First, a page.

Puns and metatheses

Two recent cartoons: a Rhymes With Orange from the 8th, with a hall / howl pun; and a One Big Happy from December 13th in which Ruthie struggles with the word permanent:



The town howl. The easy part is recognizing the creatures in #1 as canid pack animals, given to howling. The somewhat trickier bit is recognizing that town howl is a pun on town hall, that town hall is a beheaded version of town hall meeting, and that town hall meetings are features of North American political life. From NOAD:

noun town hall: [a] a building used for the administration of local government. [b] (also town hall meeting) North American an event at which a politician or public official answers questions from members of the public: during Tuesday’s town hall, some residents wondered why state or federal funds couldn’t be used to shore up the hospital’s finances | supporters turned out in large numbers to hear the presidential candidate speak during a town hall meeting in Pensacola.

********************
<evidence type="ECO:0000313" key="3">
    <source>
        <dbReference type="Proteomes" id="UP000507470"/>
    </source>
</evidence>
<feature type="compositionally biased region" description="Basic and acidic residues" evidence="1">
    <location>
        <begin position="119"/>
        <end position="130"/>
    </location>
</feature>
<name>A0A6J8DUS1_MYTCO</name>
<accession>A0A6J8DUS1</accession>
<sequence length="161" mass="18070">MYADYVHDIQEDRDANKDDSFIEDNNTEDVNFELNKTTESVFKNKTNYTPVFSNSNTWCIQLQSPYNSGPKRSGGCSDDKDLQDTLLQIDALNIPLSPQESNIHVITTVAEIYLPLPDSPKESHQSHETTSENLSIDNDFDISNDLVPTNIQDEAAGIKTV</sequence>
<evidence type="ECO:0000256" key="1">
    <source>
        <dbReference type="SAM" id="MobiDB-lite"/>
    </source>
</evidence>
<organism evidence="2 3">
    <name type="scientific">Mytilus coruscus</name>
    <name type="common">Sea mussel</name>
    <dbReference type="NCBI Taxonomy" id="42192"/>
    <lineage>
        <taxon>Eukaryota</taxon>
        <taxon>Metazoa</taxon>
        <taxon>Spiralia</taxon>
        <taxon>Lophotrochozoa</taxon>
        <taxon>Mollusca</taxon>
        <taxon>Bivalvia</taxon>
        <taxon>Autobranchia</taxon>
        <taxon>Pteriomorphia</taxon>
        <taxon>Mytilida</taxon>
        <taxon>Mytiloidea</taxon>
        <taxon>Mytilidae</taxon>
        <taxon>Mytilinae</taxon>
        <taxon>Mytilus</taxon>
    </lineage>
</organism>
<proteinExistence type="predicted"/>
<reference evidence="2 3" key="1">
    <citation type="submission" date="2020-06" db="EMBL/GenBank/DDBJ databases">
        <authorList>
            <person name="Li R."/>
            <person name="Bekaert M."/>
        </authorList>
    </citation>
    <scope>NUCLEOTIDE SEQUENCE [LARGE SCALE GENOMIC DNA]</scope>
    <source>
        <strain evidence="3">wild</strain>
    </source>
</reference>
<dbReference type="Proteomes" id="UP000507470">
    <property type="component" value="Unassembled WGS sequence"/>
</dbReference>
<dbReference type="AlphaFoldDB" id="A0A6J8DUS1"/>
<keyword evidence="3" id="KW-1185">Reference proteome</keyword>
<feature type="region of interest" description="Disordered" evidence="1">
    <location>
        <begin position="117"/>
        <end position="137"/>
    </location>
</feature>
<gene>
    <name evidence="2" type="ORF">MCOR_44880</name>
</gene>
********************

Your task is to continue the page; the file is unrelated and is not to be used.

On beheadings, in which the N head of an Adj + N composite or N + N compound is truncated, see my 12/3/17 posting “Off with their heads!”, which announced the creation of a Page on beheadings.

pernamint. For permanent: p .. m .. n .. n > p .. n .. m .. n, which could be dissimilatory or could be an eggcornish attempt on Ruthie’s part to find some meaningful piece of the word (in this case, mint) — something Ruthie is known for doing. (Or both, of course.)

However, the alteration m .. n > n .. m runs counter to a tendency, in child language and more generally, to favor sequences of stops ordered from more front to more back points of articulation. In particular, as reported in A. M. Zwicky & A. D. Zwicky, “Patterns first, exceptions later” (in Channon & Shockey (eds.), To Honor Ilse Lehiste: Ilse Lehiste Pühendusteos, 1987):

A number of children acquiring English have been reported as sporadically or even regularly replacing n … m sequences by m … n; our daughter Elizabeth, who for some months replaced animal by aminal and cinnamon by cimmanon, indeed transformed the first of these sequences in novel or nonsense words into the second.

But this is merely a tendency, not a constraint on production, and the opposite development is also possible.

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